Gov. Scott Walker said earlier Thursday that continuing the freeze would be a “huge victory” for students and parents. His budget called for extending the freeze for one year and cutting tuition by 5 percent the second year of the budget.
The committee’s changes to the budget is expected to be passed by the full Legislature largely unchanged, making its votes significant in the ongoing process of passing a two-year spending plan.
The Republican majority leader in the Wisconsin state Assembly is pushing back against Gov. Scott Walker’s call for lawmakers to act quickly on a plan to fund roads.
Rep. Jim Steineke on Thursday called on Walker and the state Senate to come forward with a plan that pays for roads without “borrowing at the peril of our children.”
Walker’s initial proposal calls for $500 million more in borrowing and Senate leaders have also floated the idea of more borrowing.
But Steineke and Assembly Republicans want less borrowing and are calling for increasing gas taxes and fees. Steineke says Assembly Republicans remain open to negotiations and options that would lead to a long-term road-funding solution.
He says, “Ignoring the problem and putting a Band-Aid on it just won’t work.”
Gov. Scott Walker says he would be OK if tuition is not cut at the University of Wisconsin as he proposed.
Walker told reporters Thursday that while he would love to get a 5 percent tuition cut as he proposed, continuing the tuition freeze for two more years would be a “huge victory.” Tuition has been frozen the past four years.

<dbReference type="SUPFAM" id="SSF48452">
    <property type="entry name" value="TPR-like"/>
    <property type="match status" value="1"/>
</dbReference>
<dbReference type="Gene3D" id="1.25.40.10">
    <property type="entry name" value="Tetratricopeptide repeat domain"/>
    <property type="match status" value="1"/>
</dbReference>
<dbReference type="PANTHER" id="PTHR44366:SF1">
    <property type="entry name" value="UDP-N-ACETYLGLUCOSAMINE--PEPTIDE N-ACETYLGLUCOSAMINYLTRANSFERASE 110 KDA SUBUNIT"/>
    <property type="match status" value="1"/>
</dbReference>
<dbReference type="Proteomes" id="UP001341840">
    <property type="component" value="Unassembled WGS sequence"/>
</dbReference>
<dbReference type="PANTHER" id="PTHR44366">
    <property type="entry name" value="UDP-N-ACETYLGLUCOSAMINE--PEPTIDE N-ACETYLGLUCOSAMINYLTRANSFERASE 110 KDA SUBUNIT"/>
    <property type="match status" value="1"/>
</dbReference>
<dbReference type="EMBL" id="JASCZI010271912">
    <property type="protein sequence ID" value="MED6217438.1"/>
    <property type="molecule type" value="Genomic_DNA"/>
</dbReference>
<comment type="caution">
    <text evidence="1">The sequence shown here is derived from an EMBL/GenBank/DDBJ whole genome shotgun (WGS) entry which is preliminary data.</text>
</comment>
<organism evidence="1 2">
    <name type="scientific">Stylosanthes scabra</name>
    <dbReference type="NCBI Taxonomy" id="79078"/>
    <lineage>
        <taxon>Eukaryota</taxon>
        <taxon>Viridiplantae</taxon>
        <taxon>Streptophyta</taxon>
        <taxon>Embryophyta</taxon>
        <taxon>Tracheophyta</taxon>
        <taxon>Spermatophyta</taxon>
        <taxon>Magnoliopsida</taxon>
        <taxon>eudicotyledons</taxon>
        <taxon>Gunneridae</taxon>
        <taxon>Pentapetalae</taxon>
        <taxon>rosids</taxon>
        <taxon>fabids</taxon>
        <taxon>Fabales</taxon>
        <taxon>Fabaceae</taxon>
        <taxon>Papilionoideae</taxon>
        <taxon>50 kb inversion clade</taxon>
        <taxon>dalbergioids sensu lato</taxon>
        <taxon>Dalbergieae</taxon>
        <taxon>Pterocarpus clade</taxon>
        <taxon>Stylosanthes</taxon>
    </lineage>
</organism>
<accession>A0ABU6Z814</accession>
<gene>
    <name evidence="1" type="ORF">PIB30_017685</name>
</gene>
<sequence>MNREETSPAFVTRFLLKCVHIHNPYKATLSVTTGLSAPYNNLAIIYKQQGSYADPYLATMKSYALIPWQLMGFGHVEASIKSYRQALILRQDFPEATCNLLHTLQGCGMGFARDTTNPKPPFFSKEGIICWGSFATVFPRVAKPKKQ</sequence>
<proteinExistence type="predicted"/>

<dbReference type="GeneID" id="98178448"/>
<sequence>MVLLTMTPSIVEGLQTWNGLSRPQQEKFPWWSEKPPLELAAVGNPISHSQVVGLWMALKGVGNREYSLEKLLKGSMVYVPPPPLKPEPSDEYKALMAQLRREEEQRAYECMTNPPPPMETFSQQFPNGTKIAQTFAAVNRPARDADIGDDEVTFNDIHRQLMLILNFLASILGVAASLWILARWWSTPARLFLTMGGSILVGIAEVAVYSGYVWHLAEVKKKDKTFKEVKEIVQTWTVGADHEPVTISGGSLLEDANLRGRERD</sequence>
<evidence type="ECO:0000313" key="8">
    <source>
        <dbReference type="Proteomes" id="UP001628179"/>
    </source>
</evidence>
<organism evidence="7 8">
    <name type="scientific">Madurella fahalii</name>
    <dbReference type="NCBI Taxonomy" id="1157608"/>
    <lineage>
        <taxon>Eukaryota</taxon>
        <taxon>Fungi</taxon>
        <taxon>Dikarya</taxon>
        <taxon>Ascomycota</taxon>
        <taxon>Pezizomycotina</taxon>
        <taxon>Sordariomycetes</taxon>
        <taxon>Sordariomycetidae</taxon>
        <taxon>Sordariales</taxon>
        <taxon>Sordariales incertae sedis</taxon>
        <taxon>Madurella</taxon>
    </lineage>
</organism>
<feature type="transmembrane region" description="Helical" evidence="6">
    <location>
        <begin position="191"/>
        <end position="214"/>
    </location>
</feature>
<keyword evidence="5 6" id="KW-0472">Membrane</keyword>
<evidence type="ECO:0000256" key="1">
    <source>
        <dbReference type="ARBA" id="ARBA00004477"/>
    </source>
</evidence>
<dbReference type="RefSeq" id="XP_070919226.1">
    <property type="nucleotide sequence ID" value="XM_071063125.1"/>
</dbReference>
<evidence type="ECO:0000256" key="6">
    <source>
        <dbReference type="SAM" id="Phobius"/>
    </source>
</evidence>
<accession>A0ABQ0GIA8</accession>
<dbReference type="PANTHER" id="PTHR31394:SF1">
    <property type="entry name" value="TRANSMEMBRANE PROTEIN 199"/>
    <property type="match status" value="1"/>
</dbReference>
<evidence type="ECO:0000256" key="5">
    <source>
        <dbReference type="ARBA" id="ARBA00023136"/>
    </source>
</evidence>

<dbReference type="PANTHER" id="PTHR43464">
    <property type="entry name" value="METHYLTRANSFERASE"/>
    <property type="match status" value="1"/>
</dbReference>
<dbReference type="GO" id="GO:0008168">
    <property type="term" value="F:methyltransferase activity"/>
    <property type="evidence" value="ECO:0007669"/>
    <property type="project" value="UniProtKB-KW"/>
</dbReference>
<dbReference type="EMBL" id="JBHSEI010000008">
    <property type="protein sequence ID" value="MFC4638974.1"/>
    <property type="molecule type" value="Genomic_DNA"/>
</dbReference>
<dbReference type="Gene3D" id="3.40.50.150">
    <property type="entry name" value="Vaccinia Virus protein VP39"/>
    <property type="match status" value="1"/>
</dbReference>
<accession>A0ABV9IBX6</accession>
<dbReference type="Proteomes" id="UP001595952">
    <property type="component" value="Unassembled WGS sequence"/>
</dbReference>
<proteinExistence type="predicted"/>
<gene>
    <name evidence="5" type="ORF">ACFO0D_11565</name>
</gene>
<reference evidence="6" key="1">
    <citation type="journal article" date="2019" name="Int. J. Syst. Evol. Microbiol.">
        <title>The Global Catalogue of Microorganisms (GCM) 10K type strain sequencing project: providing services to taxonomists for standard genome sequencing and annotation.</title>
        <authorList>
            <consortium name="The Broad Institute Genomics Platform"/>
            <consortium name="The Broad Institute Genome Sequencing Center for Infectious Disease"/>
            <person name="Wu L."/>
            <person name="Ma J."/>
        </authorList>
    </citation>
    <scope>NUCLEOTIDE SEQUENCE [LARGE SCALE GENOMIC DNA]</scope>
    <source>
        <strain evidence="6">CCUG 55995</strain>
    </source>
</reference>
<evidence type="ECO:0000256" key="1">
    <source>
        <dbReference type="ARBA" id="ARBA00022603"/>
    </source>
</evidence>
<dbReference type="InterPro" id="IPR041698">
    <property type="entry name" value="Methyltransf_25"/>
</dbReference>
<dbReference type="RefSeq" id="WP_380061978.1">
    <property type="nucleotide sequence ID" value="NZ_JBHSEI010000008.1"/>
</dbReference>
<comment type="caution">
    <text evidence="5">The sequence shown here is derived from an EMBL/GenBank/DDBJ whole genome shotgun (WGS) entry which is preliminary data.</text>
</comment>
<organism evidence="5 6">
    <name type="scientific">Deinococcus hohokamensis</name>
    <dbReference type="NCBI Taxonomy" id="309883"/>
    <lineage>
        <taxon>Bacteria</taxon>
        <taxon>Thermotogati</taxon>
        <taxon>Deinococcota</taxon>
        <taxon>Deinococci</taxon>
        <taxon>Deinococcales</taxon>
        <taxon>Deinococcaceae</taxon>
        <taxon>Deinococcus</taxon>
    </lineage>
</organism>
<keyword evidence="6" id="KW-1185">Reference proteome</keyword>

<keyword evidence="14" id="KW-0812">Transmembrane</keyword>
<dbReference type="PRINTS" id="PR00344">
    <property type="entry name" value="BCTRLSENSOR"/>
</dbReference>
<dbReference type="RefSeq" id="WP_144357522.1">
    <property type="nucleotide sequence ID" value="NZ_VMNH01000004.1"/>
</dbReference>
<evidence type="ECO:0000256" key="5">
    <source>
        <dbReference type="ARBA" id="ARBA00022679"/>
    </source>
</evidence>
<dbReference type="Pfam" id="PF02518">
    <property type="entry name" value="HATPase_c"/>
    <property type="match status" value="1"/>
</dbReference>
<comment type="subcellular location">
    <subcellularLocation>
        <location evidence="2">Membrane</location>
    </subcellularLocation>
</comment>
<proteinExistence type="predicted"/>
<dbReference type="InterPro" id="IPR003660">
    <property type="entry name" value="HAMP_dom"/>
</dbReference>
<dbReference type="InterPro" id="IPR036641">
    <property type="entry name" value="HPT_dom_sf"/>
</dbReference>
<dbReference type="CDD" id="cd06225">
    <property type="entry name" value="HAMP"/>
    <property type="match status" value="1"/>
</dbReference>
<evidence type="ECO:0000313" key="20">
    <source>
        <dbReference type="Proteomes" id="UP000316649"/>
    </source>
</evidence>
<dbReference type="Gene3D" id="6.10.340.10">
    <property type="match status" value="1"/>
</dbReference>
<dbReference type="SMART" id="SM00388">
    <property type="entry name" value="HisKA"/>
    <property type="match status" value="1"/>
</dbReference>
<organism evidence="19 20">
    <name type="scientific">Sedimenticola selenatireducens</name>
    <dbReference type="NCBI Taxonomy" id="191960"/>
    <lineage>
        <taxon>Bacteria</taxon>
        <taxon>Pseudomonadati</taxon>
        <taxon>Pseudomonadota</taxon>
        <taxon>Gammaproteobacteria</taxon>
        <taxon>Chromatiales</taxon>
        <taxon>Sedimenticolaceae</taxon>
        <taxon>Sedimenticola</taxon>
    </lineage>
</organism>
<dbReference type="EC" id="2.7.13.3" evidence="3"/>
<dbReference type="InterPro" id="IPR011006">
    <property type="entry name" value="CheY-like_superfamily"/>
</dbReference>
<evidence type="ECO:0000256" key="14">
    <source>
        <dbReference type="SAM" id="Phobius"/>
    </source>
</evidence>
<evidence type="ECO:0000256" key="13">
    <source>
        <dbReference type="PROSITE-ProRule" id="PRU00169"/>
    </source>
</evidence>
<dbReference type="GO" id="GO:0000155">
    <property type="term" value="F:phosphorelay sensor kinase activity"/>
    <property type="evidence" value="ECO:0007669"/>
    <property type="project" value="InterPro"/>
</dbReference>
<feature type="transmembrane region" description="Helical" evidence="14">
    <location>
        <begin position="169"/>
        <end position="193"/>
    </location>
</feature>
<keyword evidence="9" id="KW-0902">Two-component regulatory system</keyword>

Assembly Republicans have said they don’t want to cut tuition as Walker called for. Some Senate Republicans have said they want to do the cut.
The Legislature’s budget-writing committee was scheduled to vote on the tuition cut Tuesday but delayed it until Thursday.
Walker says he met with Assembly Republicans on Wednesday to discuss various budget areas where they disagree, including eliminating the state property tax.
Gov. Scott Walker is urging the state Legislature to “get it done” and reach agreement on road funding by the end of June without raising gas taxes.
Walker held a news conference Thursday in Neenah where construction work is ongoing on the Highways 10/441 interchange and expansion.
Walker and the Republican-controlled Legislature have been unable to reach agreement on how to pay for road projects, like the one in the Fox Valley that he is highlighting Thursday.
Walker repeated his opposition to raising gas taxes or vehicle registration fees. He also opposes separating the transportation budget from the rest of the state budget, a move that could delay reaching a deal for months and jeopardize funding for current projects.
Gov. Scott Walker was to urge lawmakers to reach a deal on road funding, while the Legislature’s budget committee was likely to reject Walker’s proposed tuition cut for the University of Wisconsin.
The Joint Finance Committee was also slated to vote Thursday on Walker’s welfare reform package that includes making Wisconsin the first state in the country to require drug tests for some Medicaid applicants.
Walker scheduled a news conference in Neenah to discuss the urgency of reaching agreement on roads funding. Walker and Republican legislative leaders are at odds over the best plan.
Republicans also can’t agree on whether to cut UW tuition by 5 percent as Walker wants, by a lesser amount or continue the current freeze.
The budget committee was expected to approve Walker’s expansive welfare overhaul.